BRIDGET WHELAN writer

for writers and readers….

M is for MEMORY AND MEMOIR: HOW TO FORGET

MEMORY, according to the philosopher Suzanne Langer, should not be thought of as a noun – a storehouse or recording machine – but as a verb,  an activity that makes … Continue reading

April 15, 2013 · 6 Comments

L is for LETTER WRITING

Using letter writing as a narrative structure has a long history. Here are some examples…. Dangerous Liaisons written by Pierre de Laclos just before the French Revolution. Most of it … Continue reading

April 13, 2013 · 10 Comments

K is for KENNING

I wasn’t familiar with this word before (except in its Scots form to ken, to know). It has its origins in the Old Norse phrase kenna eitt við, which means … Continue reading

April 12, 2013 · Leave a comment

J is for JUSTIFIED

JUSTIFIED is the word given to text where both sides are nice and neat and aligned. It is achieved by adjusting the space between words which can look ugly if … Continue reading

April 11, 2013 · 1 Comment

I is for IMAGIST POETRY

    A short lived but very influential poetic movement that flourished both sides of the Atlantic around WWI. It was a reaction to the  abstract language used by poets … Continue reading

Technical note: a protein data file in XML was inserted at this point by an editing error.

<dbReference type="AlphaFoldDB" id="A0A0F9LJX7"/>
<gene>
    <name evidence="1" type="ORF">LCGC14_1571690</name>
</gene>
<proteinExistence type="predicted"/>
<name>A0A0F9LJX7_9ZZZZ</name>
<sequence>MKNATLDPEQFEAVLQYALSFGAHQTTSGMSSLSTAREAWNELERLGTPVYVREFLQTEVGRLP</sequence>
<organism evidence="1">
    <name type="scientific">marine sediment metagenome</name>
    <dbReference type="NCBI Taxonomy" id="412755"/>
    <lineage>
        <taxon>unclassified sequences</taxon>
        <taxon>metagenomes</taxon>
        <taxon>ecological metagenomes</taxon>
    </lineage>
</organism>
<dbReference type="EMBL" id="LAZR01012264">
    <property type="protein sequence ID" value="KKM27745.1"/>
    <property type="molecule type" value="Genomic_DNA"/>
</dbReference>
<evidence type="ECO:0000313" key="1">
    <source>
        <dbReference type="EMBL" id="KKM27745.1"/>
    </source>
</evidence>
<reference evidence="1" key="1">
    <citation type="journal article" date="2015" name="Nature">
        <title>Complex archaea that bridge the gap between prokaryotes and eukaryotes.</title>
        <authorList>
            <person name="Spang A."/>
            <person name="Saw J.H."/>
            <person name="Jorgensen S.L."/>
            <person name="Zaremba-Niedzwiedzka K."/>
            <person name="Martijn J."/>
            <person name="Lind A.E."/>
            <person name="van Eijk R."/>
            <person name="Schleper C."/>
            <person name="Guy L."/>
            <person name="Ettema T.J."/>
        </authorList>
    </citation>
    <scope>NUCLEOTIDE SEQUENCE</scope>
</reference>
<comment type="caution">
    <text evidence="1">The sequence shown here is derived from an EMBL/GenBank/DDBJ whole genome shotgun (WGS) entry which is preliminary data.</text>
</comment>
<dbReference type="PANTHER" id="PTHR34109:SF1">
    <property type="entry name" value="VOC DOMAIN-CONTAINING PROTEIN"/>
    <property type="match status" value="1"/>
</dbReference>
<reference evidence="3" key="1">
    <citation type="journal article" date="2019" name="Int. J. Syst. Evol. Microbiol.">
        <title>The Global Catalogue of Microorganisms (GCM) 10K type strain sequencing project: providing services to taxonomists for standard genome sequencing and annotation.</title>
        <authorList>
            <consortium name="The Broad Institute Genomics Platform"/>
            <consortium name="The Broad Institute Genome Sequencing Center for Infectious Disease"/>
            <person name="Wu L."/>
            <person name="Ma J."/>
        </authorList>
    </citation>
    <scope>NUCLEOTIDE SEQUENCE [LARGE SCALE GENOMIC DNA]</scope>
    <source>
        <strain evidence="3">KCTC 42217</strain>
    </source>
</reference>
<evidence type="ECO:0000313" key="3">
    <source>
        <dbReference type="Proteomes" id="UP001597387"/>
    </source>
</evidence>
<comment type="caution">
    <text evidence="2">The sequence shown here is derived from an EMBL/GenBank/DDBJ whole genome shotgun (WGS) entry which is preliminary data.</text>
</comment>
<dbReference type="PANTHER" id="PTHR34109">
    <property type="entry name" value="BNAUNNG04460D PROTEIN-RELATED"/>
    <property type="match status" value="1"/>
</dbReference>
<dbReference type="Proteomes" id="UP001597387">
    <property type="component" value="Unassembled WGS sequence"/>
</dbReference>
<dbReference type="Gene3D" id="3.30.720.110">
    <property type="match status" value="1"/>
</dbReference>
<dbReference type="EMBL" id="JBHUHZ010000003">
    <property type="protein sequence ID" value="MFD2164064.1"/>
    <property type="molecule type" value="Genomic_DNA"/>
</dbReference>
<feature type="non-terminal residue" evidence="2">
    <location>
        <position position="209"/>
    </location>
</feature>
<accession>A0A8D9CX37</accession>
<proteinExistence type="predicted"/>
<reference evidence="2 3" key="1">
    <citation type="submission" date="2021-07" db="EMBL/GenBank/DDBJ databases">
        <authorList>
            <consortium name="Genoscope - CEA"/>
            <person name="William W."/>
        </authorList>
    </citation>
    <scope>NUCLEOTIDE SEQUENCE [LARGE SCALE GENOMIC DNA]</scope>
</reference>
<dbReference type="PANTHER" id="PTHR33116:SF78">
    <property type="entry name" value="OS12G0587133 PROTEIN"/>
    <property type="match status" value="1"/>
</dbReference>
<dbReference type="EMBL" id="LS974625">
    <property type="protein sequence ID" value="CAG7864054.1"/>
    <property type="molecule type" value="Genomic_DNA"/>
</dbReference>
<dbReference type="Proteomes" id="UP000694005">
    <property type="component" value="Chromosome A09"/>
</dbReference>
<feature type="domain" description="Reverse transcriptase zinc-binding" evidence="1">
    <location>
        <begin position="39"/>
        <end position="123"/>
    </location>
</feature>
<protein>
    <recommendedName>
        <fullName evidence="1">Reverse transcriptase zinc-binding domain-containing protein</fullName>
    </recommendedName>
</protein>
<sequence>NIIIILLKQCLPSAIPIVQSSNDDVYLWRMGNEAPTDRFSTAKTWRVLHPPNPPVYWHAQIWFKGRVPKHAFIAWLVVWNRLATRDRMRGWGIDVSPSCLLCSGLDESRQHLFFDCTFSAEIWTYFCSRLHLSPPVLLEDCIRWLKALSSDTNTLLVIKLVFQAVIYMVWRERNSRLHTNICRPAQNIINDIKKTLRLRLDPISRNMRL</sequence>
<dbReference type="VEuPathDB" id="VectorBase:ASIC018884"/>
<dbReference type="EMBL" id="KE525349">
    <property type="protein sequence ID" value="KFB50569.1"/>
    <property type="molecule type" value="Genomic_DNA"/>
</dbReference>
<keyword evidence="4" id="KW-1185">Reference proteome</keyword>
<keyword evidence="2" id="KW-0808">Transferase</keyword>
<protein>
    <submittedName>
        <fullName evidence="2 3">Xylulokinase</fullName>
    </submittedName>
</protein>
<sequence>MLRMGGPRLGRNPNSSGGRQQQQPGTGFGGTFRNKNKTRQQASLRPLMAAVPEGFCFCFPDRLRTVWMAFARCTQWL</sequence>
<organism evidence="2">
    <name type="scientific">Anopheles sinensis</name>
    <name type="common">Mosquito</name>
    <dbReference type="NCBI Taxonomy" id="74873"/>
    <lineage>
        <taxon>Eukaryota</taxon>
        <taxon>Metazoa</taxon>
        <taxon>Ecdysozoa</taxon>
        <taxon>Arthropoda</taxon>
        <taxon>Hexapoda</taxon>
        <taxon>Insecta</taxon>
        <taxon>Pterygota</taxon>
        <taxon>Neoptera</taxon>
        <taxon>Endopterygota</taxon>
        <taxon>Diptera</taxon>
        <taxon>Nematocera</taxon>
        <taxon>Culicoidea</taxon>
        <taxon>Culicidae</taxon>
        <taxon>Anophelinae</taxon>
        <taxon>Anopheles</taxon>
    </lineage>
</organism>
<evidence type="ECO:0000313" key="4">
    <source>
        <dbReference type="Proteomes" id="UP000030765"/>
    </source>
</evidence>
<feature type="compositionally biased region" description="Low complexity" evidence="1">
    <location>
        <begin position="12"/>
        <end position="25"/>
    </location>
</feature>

April 10, 2013 · 8 Comments

H is for HISTORICAL NOVELS

I love and loathe historical novels. I’m rarely indifferent. LOVE the books that capture a different way of thinking and being, that give you the feeling that, while human nature … Continue reading

April 9, 2013 · 6 Comments

G is for a GHOST CHARACTER

This is not a term for characters who happen to be dead…I have just discovered it is a phrase used by academics for characters who are listed in a Shakespeare … Continue reading

April 8, 2013 · 6 Comments

F is for FLYTING (ancient and modern)

Flyting is an abusive slanging match in verse, usually between two poets, usually between two Scottish poets. Although the language was violent, there was also a grudging professional respect. True … Continue reading

April 6, 2013 · 2 Comments

E is for the LETTER E

E is the most common letter in the English language. A Void, translated from the original French La Disparition (The Disappearance), is a 300-page novel written in 1969 by Georges … Continue reading

April 5, 2013 · 5 Comments

D is for DIALOGUE TAGS

A dialogue tag identifies who is speaking. Used too often and they becomes irritating to the reader with an almost childish repetitive pattern of he said, she said. Too few … Continue reading

April 4, 2013 · 8 Comments

C is for CYBERPUNK

The word cyberpunk was first used as the title of a short story about teenager hackers  in 1980; you can read it here The science fiction genre was developed by … Continue reading

April 3, 2013 · 4 Comments

B is for BOAT DRINKS, BUCKWHEATS and BACK STORY

All from the 1995 film Things to Do in Denver When You’re Dead. BOAT DRINKS was the good luck phrase used by a group of ex gangsters when they said … Continue reading

April 2, 2013 · 13 Comments

A is for ALL IN A DAY

We tend to think of a novel having a big landscape with a great sweep of characters and the story told over weeks, years, even centuries. But some writers have … Continue reading

April 1, 2013 · 19 Comments